Organizational Stakeholders

 Week 2 DQ #1

Ian Hosein



Samuel Cunnigham

Week 2 DQ #1

“What makes MTV a popular cable channel for young adults year after year? One factor is its success in building relationships with its various stakeholders: viewers, music celebrities, advertisers, affiliate TV stations, public service groups, and others” (Robbins and Coulter 2-3). This is a solid example of the constituencies in MTV’s environment. The same transcends to the companies I represent. The stakeholders I’m familiar with are celebrities, models, musical bands, skateboarders, surfers, the Lower East Side, New York man. This is the main demographic of what the company affects and tries to emulate to the world. Of course, the store is open to everyone but the stakeholders are who showing off the company the most.

The wants and needs of the stakeholders is an environment which are representative of the culture skateboarding and surf culture of New York. Models are hired to build their portfolios and advance within their occupations world. They represent everything from tote bags to t-shirts in their underwear to sell the product. Musical bands are hired to bring sound to Lost Weekend NYC. The songs in the background of surf and skate films are usually energetic, upbeat, punk, and rock. My management uses the same tone in the store and when they hire or represent musicians. The main element is the Lower East Side Man in my mind, he is the figurative person that lives in this community and needs to stay with the current trends. This could be everything from a simple blue hoodie to a polyester suit jacket with a Rosen tank top underneath. The want and need is to constantly be ahead of the next company.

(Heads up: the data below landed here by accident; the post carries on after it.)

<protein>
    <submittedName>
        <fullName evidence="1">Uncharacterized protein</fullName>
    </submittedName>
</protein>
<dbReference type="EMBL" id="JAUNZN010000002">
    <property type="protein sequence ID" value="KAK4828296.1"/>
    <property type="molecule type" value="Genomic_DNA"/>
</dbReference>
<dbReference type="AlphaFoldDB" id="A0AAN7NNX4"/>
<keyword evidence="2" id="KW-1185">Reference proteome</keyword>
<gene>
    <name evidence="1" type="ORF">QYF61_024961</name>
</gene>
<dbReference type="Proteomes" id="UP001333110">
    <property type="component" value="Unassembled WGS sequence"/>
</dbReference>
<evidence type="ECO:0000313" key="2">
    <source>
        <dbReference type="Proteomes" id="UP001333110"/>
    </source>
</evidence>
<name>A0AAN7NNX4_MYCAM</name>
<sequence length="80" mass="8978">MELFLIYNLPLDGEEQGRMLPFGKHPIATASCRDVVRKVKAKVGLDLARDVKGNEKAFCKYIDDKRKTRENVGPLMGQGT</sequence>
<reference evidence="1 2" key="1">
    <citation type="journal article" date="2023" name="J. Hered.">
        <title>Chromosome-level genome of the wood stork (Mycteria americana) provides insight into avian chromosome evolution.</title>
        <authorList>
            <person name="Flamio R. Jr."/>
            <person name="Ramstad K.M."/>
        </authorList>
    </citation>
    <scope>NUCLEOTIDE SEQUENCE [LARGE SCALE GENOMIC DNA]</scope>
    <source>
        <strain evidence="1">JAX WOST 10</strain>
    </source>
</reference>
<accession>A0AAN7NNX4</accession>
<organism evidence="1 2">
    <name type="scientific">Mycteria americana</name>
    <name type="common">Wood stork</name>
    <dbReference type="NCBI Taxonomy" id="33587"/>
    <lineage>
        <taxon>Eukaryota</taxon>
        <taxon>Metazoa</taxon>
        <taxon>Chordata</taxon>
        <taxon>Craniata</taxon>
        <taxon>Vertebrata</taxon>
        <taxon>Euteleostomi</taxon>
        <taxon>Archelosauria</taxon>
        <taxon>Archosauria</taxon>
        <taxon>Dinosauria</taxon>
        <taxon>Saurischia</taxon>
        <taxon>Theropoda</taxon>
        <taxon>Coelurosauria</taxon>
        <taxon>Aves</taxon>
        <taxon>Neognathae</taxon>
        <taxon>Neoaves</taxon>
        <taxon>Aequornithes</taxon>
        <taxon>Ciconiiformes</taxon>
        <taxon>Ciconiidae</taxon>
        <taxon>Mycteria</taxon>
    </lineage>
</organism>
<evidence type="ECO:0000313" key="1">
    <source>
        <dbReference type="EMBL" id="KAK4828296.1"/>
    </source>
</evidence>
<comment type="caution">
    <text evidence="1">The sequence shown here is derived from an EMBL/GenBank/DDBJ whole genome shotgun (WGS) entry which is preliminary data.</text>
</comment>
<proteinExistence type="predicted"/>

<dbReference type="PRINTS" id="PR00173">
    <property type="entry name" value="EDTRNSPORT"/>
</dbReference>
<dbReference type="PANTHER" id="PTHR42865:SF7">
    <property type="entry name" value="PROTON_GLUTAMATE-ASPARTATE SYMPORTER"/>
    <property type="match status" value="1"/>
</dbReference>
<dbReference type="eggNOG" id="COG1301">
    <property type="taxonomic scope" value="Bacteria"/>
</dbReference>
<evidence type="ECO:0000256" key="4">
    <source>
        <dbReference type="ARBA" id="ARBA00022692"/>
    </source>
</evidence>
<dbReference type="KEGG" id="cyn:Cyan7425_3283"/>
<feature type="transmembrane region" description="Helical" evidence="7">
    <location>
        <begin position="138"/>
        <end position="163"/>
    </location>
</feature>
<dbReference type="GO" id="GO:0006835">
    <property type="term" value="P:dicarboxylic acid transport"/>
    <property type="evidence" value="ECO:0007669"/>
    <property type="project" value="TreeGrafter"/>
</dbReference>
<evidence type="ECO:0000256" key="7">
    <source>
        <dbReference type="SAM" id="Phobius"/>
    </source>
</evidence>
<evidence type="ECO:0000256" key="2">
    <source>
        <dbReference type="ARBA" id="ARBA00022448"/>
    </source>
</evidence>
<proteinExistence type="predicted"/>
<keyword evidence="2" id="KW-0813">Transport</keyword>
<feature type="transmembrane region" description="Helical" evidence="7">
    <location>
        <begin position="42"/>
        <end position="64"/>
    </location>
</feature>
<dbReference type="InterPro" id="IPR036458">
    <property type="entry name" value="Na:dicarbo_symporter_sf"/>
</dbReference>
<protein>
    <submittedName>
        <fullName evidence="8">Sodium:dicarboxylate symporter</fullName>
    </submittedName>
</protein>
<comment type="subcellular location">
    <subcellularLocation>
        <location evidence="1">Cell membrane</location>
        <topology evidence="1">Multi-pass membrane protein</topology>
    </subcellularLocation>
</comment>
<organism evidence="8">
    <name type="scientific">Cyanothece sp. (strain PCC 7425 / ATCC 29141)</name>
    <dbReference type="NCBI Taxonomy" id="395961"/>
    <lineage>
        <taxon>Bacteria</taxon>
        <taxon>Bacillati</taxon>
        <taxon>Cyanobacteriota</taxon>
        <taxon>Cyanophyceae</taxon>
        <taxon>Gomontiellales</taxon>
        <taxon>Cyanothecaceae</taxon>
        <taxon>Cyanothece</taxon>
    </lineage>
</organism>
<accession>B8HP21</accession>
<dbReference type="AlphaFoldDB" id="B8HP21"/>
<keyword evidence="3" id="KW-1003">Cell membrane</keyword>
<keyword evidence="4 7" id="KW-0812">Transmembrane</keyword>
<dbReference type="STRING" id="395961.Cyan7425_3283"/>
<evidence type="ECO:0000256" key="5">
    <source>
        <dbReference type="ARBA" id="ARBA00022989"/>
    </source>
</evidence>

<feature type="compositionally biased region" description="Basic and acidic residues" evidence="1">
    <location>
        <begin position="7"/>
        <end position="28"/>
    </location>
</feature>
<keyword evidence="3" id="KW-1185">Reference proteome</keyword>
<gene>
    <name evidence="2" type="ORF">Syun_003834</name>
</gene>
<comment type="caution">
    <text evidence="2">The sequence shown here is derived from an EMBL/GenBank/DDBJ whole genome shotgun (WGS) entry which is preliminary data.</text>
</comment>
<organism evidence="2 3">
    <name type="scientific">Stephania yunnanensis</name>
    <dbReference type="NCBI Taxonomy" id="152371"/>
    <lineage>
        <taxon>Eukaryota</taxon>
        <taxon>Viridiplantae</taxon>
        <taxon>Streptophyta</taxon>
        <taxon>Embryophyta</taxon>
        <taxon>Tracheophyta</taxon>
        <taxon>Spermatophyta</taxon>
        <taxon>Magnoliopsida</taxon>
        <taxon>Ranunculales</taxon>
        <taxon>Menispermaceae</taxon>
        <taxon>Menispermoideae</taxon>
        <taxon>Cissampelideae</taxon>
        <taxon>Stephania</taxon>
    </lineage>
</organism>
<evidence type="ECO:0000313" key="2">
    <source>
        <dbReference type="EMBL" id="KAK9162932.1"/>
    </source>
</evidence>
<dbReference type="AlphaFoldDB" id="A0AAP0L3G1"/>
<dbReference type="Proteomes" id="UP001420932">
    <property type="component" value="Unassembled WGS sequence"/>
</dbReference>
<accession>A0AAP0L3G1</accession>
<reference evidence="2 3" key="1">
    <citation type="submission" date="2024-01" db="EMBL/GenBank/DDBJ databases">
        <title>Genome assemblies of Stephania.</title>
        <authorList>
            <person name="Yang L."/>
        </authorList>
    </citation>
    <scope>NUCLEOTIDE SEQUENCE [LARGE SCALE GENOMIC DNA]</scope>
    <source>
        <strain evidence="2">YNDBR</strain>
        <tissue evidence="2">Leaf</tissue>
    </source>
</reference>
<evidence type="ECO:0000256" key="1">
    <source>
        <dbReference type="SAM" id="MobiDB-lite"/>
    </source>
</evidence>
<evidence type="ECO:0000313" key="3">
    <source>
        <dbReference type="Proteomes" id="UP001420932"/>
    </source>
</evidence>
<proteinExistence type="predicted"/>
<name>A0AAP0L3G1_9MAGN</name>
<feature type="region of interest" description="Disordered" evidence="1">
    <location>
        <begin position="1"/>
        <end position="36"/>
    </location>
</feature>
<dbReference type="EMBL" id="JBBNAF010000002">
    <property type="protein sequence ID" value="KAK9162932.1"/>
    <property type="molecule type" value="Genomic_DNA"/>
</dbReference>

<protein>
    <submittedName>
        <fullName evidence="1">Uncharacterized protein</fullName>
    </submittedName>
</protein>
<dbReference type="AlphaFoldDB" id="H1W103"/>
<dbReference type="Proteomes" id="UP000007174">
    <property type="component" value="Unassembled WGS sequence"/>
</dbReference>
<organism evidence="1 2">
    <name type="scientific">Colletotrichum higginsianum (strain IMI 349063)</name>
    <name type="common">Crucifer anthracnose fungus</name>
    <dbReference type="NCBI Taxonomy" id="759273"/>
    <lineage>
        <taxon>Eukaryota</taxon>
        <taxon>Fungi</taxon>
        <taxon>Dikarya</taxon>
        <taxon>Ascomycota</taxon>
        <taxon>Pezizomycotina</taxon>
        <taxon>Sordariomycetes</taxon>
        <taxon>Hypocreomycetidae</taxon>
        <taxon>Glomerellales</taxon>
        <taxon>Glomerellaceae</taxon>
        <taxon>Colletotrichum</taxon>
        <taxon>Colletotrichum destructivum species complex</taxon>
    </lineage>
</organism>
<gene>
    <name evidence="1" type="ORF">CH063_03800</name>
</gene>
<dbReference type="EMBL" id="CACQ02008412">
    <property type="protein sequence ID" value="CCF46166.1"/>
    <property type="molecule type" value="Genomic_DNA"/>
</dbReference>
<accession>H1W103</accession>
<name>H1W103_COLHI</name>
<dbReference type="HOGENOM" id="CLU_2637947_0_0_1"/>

The Question is does building relationships with the stakeholders important and the answer is a resounding yes. “Management researchers, who have looked at this issue are finding that managers of high-performing companies tend to consider the interests of all major stakeholder groups as they make decisions” (Robbins and Coulter 2-4). My management at Lost Weekend NYC is constantly meeting their needs with the business experience handed to interns to the prize money given to skateboarding and surfing celebrities during contests. Management allows models to make a name for themselves it allows the Lower East Side male to be a representative of the community, New York City, and ultimately the world.

There are difficulties that arise meeting the needs of the various stakeholders, such as have we lost the roots and concepts of the skateboarding and surf culture as we grew bigger and more expensive. Similar questions such as why does a model who doesn’t surf or skate selling me a product that has to do directly with that. Other difficulties are hiring musicians that are unpopular and are still making a name for themselves. We don’t represent a free music exchange anymore as the company has grown bigger and now deal with bands like Blink 182 and Alkaline Trio.







Robbins, S. P., & Coulter, M. (2012). Management (11th ed.). Upper Saddle River, NJ: Prentice Hall.

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